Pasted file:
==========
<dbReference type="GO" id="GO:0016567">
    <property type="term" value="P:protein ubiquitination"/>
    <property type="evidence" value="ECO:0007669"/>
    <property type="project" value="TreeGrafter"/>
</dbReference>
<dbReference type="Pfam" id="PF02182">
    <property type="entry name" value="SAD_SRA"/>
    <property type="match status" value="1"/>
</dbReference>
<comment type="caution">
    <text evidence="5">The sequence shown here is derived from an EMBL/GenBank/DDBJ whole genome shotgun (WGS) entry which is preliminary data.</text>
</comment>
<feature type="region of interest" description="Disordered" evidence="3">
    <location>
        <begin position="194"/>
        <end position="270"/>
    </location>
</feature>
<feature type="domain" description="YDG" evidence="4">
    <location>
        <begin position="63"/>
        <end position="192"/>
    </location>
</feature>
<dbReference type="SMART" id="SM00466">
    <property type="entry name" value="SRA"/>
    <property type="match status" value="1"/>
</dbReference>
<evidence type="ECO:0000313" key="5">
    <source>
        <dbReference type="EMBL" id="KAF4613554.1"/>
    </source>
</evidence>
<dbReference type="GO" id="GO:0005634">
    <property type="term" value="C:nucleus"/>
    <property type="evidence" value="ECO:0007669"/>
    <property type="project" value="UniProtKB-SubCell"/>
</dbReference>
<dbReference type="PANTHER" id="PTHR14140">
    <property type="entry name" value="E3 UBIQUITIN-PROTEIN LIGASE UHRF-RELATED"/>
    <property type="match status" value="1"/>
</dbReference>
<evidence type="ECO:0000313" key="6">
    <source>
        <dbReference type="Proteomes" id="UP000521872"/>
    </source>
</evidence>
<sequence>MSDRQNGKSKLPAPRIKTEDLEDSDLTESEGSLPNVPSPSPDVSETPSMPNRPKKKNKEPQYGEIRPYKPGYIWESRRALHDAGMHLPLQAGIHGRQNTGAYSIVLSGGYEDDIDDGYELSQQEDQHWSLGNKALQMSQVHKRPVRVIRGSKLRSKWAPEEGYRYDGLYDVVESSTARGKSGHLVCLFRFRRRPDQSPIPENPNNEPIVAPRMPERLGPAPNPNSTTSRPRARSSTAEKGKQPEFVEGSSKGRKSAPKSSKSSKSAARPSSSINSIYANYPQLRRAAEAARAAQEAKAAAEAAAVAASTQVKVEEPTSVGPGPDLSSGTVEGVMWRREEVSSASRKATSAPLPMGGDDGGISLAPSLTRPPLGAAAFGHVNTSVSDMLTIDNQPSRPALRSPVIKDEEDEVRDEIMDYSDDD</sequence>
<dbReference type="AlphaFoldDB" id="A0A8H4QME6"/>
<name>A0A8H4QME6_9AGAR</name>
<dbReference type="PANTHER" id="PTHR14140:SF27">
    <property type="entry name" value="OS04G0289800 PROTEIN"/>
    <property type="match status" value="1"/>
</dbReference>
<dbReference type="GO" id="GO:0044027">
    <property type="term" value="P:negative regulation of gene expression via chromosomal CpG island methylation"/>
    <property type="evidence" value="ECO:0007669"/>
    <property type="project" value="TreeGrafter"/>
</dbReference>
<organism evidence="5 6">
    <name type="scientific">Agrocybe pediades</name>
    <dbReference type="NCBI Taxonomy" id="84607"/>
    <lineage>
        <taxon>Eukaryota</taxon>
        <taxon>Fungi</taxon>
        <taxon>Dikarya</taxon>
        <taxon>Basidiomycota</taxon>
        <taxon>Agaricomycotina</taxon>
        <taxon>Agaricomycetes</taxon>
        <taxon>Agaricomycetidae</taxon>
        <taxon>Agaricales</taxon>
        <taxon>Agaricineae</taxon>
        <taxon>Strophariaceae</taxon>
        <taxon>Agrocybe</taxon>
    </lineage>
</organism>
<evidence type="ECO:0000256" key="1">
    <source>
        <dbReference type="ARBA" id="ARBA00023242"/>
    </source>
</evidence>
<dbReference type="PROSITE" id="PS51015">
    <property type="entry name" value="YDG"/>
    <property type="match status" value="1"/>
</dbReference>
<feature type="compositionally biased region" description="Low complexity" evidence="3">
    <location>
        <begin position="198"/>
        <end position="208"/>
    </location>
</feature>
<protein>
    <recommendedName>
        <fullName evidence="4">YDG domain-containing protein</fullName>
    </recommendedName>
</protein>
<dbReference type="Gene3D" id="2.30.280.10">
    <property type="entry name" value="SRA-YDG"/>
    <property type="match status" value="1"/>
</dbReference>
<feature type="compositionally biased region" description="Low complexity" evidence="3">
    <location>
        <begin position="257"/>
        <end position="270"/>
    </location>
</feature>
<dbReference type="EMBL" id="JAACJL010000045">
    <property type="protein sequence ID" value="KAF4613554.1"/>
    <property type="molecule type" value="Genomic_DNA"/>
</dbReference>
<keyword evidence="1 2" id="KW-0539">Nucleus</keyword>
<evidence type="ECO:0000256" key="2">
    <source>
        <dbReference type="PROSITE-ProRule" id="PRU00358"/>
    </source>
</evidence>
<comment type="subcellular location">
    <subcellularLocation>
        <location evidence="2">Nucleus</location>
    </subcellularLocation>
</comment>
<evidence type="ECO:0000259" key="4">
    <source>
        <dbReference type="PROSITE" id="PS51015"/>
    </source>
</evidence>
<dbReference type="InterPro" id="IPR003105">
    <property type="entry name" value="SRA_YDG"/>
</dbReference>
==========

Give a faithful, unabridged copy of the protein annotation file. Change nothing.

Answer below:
<dbReference type="GO" id="GO:0016567">
    <property type="term" value="P:protein ubiquitination"/>
    <property type="evidence" value="ECO:0007669"/>
    <property type="project" value="TreeGrafter"/>
</dbReference>
<dbReference type="Pfam" id="PF02182">
    <property type="entry name" value="SAD_SRA"/>
    <property type="match status" value="1"/>
</dbReference>
<comment type="caution">
    <text evidence="5">The sequence shown here is derived from an EMBL/GenBank/DDBJ whole genome shotgun (WGS) entry which is preliminary data.</text>
</comment>
<feature type="region of interest" description="Disordered" evidence="3">
    <location>
        <begin position="194"/>
        <end position="270"/>
    </location>
</feature>
<feature type="domain" description="YDG" evidence="4">
    <location>
        <begin position="63"/>
        <end position="192"/>
    </location>
</feature>
<dbReference type="SMART" id="SM00466">
    <property type="entry name" value="SRA"/>
    <property type="match status" value="1"/>
</dbReference>
<evidence type="ECO:0000313" key="5">
    <source>
        <dbReference type="EMBL" id="KAF4613554.1"/>
    </source>
</evidence>
<dbReference type="GO" id="GO:0005634">
    <property type="term" value="C:nucleus"/>
    <property type="evidence" value="ECO:0007669"/>
    <property type="project" value="UniProtKB-SubCell"/>
</dbReference>
<dbReference type="PANTHER" id="PTHR14140">
    <property type="entry name" value="E3 UBIQUITIN-PROTEIN LIGASE UHRF-RELATED"/>
    <property type="match status" value="1"/>
</dbReference>
<evidence type="ECO:0000313" key="6">
    <source>
        <dbReference type="Proteomes" id="UP000521872"/>
    </source>
</evidence>
<sequence>MSDRQNGKSKLPAPRIKTEDLEDSDLTESEGSLPNVPSPSPDVSETPSMPNRPKKKNKEPQYGEIRPYKPGYIWESRRALHDAGMHLPLQAGIHGRQNTGAYSIVLSGGYEDDIDDGYELSQQEDQHWSLGNKALQMSQVHKRPVRVIRGSKLRSKWAPEEGYRYDGLYDVVESSTARGKSGHLVCLFRFRRRPDQSPIPENPNNEPIVAPRMPERLGPAPNPNSTTSRPRARSSTAEKGKQPEFVEGSSKGRKSAPKSSKSSKSAARPSSSINSIYANYPQLRRAAEAARAAQEAKAAAEAAAVAASTQVKVEEPTSVGPGPDLSSGTVEGVMWRREEVSSASRKATSAPLPMGGDDGGISLAPSLTRPPLGAAAFGHVNTSVSDMLTIDNQPSRPALRSPVIKDEEDEVRDEIMDYSDDD</sequence>
<dbReference type="AlphaFoldDB" id="A0A8H4QME6"/>
<name>A0A8H4QME6_9AGAR</name>
<dbReference type="PANTHER" id="PTHR14140:SF27">
    <property type="entry name" value="OS04G0289800 PROTEIN"/>
    <property type="match status" value="1"/>
</dbReference>
<dbReference type="GO" id="GO:0044027">
    <property type="term" value="P:negative regulation of gene expression via chromosomal CpG island methylation"/>
    <property type="evidence" value="ECO:0007669"/>
    <property type="project" value="TreeGrafter"/>
</dbReference>
<organism evidence="5 6">
    <name type="scientific">Agrocybe pediades</name>
    <dbReference type="NCBI Taxonomy" id="84607"/>
    <lineage>
        <taxon>Eukaryota</taxon>
        <taxon>Fungi</taxon>
        <taxon>Dikarya</taxon>
        <taxon>Basidiomycota</taxon>
        <taxon>Agaricomycotina</taxon>
        <taxon>Agaricomycetes</taxon>
        <taxon>Agaricomycetidae</taxon>
        <taxon>Agaricales</taxon>
        <taxon>Agaricineae</taxon>
        <taxon>Strophariaceae</taxon>
        <taxon>Agrocybe</taxon>
    </lineage>
</organism>
<evidence type="ECO:0000256" key="1">
    <source>
        <dbReference type="ARBA" id="ARBA00023242"/>
    </source>
</evidence>
<dbReference type="PROSITE" id="PS51015">
    <property type="entry name" value="YDG"/>
    <property type="match status" value="1"/>
</dbReference>
<feature type="compositionally biased region" description="Low complexity" evidence="3">
    <location>
        <begin position="198"/>
        <end position="208"/>
    </location>
</feature>
<protein>
    <recommendedName>
        <fullName evidence="4">YDG domain-containing protein</fullName>
    </recommendedName>
</protein>
<dbReference type="Gene3D" id="2.30.280.10">
    <property type="entry name" value="SRA-YDG"/>
    <property type="match status" value="1"/>
</dbReference>
<feature type="compositionally biased region" description="Low complexity" evidence="3">
    <location>
        <begin position="257"/>
        <end position="270"/>
    </location>
</feature>
<dbReference type="EMBL" id="JAACJL010000045">
    <property type="protein sequence ID" value="KAF4613554.1"/>
    <property type="molecule type" value="Genomic_DNA"/>
</dbReference>
<keyword evidence="1 2" id="KW-0539">Nucleus</keyword>
<evidence type="ECO:0000256" key="2">
    <source>
        <dbReference type="PROSITE-ProRule" id="PRU00358"/>
    </source>
</evidence>
<comment type="subcellular location">
    <subcellularLocation>
        <location evidence="2">Nucleus</location>
    </subcellularLocation>
</comment>
<evidence type="ECO:0000259" key="4">
    <source>
        <dbReference type="PROSITE" id="PS51015"/>
    </source>
</evidence>
<dbReference type="InterPro" id="IPR003105">
    <property type="entry name" value="SRA_YDG"/>
</dbReference>